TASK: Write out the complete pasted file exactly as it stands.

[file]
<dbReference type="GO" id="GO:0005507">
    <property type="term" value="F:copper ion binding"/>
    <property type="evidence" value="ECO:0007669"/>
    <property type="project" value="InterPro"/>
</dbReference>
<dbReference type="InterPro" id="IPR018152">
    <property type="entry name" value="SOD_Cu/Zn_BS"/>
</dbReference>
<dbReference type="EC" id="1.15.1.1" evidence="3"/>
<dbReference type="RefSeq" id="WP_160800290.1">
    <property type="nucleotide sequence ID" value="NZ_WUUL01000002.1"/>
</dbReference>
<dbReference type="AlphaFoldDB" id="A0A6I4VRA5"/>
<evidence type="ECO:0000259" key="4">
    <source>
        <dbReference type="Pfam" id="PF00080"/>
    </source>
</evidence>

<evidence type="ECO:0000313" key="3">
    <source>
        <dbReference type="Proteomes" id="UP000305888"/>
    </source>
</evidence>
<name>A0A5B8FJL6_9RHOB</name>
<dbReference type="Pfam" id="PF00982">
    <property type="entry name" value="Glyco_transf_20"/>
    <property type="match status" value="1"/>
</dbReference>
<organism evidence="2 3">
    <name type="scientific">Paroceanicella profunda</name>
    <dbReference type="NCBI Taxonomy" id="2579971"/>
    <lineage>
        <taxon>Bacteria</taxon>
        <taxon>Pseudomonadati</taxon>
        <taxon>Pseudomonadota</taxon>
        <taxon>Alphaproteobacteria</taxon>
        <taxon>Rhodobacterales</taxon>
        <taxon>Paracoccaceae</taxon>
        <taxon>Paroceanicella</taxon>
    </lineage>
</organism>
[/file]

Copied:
<dbReference type="GO" id="GO:0005507">
    <property type="term" value="F:copper ion binding"/>
    <property type="evidence" value="ECO:0007669"/>
    <property type="project" value="InterPro"/>
</dbReference>
<dbReference type="InterPro" id="IPR018152">
    <property type="entry name" value="SOD_Cu/Zn_BS"/>
</dbReference>
<dbReference type="EC" id="1.15.1.1" evidence="3"/>
<dbReference type="RefSeq" id="WP_160800290.1">
    <property type="nucleotide sequence ID" value="NZ_WUUL01000002.1"/>
</dbReference>
<dbReference type="AlphaFoldDB" id="A0A6I4VRA5"/>
<evidence type="ECO:0000259" key="4">
    <source>
        <dbReference type="Pfam" id="PF00080"/>
    </source>
</evidence>

<evidence type="ECO:0000313" key="3">
    <source>
        <dbReference type="Proteomes" id="UP000305888"/>
    </source>
</evidence>
<name>A0A5B8FJL6_9RHOB</name>
<dbReference type="Pfam" id="PF00982">
    <property type="entry name" value="Glyco_transf_20"/>
    <property type="match status" value="1"/>
</dbReference>
<organism evidence="2 3">
    <name type="scientific">Paroceanicella profunda</name>
    <dbReference type="NCBI Taxonomy" id="2579971"/>
    <lineage>
        <taxon>Bacteria</taxon>
        <taxon>Pseudomonadati</taxon>
        <taxon>Pseudomonadota</taxon>
        <taxon>Alphaproteobacteria</taxon>
        <taxon>Rhodobacterales</taxon>
        <taxon>Paracoccaceae</taxon>
        <taxon>Paroceanicella</taxon>
    </lineage>
</organism>